DOI Nominee Deb Haaland Joined Dakota Access Pipeline Protest to ‘Stand by Water Protectors’

Senate Committee on Energy & Natural Resources

Rep. Deb Haaland (D-NM), President Joe Biden’s pick to head the agency in charge millions of acres of federal land and its energy infrastructure, defended on Tuesday joining protestors at the Dakota Access Pipeline in North Dakota.

Sen. John Hoeven (R-ND) questioned Haaland as a member of the Senate Committee on Energy and Natural Resources. He told her his state is an “energy powerhouse for this nation” and second only to Texas in the production of oil.

“We’ve got to have transmission lines and pipelines to move energy to market,” Hoeven said. “We’ve got to have that infrastructure.”

“A very good example of that is the Dakota Access Pipeline, which has now been operating for three years safely moving over a half a million barrels of light, sweet crude oil a day to refineries,” Hoeven said, adding that if protestors had had their way it would make the U.S. more dependent on foreign sources like Saudi Arabia to meet American demand for oil.

“You were there and protested the pipeline,” Hoeven said.

“Senator, yes, I did go to stand with the water protectors during that — several years back,” Haaland said. “The reason I did that is because I agreed with the tribe that they felt they weren’t consulted in the best way. I know that tribal consultation is important, and that was the reason that I was there.”

Haaland’s Congressional website features an essay titled “Fierce” about her participation in the protest, which lasted for weeks until winter weather set in.

In 2016, Debra Haaland cooked green chili and tortillas at the Standing Rock Sioux camps pitched against the Dakota Access Pipeline. Bringing food was her traditional way of contributing to the fight against the $3.8 billion pipeline.

She stayed in the camps for four days that September, but the environmental cause she came to support has resounded not only within her, but around the world.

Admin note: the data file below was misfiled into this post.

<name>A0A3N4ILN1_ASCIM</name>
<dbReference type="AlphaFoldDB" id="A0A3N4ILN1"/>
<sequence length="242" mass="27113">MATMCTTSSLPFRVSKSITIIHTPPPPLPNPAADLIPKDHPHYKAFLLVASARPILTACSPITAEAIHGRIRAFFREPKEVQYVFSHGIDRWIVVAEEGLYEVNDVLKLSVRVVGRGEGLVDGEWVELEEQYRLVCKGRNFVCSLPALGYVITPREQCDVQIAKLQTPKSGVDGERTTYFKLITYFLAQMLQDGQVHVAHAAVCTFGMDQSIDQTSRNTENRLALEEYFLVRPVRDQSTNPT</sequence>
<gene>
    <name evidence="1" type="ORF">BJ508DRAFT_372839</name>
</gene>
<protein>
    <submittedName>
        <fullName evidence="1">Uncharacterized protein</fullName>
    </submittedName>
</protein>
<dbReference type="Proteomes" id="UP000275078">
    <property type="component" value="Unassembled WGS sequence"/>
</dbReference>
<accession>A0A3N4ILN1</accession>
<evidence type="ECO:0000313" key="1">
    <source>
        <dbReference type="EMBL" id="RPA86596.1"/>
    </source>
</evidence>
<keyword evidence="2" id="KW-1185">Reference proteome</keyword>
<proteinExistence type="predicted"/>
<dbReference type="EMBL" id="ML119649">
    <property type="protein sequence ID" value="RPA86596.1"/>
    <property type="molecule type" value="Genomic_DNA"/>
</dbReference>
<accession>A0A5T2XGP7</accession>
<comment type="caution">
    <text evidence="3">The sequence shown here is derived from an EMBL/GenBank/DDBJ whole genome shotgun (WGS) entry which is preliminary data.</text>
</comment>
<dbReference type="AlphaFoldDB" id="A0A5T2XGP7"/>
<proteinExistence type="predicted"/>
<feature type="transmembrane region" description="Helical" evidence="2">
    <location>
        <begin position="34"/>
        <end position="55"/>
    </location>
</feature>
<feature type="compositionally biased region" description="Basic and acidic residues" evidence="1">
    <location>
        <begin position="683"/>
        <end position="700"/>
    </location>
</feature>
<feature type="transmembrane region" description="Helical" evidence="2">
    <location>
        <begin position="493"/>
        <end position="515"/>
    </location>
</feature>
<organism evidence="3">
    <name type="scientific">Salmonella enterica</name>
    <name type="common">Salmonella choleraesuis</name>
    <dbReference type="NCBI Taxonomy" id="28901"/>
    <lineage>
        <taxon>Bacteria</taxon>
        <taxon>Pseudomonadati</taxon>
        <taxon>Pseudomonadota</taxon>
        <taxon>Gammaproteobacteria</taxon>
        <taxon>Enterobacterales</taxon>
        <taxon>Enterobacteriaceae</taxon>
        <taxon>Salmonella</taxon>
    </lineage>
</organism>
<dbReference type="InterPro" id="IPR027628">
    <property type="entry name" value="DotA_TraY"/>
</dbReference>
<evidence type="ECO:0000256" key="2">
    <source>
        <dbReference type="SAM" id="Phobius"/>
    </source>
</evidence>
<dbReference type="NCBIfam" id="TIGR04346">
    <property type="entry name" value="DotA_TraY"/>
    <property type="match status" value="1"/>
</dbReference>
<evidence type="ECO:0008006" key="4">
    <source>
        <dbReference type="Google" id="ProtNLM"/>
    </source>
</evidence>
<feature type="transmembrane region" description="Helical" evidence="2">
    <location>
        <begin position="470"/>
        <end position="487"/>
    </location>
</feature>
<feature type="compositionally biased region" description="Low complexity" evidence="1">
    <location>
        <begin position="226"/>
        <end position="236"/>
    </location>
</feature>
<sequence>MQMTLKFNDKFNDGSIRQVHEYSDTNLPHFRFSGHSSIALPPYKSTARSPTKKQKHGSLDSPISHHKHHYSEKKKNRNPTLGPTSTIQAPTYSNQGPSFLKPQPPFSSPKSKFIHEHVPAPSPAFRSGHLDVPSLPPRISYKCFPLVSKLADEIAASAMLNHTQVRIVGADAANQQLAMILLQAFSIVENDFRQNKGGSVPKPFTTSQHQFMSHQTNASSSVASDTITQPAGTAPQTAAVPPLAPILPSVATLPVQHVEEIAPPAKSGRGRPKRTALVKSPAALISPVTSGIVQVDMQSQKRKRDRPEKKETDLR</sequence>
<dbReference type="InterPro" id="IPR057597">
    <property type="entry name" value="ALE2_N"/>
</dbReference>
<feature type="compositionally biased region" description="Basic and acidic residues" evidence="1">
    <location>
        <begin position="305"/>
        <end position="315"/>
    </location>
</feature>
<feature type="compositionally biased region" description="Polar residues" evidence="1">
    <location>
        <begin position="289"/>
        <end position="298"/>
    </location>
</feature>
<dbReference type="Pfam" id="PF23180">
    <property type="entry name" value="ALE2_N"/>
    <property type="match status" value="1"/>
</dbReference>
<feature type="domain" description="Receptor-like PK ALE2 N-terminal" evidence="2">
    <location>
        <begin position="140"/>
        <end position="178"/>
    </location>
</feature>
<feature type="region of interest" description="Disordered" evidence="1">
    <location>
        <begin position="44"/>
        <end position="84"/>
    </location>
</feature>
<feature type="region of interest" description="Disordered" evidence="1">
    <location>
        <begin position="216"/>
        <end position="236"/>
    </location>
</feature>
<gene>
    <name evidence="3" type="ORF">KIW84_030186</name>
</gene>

“I first saw it on Facebook, but more and more people were coming out here from New Mexico and posting their experiences on Facebook and I just realized that I should come,” Haaland said. She is now one of the first female Native Representatives for New Mexico.

“Are you still opposed to that pipeline?” Hoeven asked. “What is your position on the pipeline today?”
Haaland answered by repeating her support for Indian tribes being consulted on projects that she said impact their land and sacred sites, even if the Dakota Access Pipeline’s pathway is not on tribal land.

“Well, senator I know it’s an important issue for you and I understand that,” Haaland said. “I also agree that whenever these projects come up that we are absolutely sure that we are consulting with tribes.”

“I’m happy to get briefed on any of these issues if confirmed and of course senator I would listen to you, and consult with you, and work with you to the best of my ability,” Haaland said.

Hoeven ended his first round of questioning by asking Haaland if she is confirmed at Interior secretary if she would recuse herself from any decision regarding the pipeline to avoid any conflict of interest.

Haaland did not answer directly but said that she would leave that decision to people at the agency who cover legal issues.

The committee will resume questioning at Haaland’s second confirmation hearing, set at 10 a.m. Wednesday.

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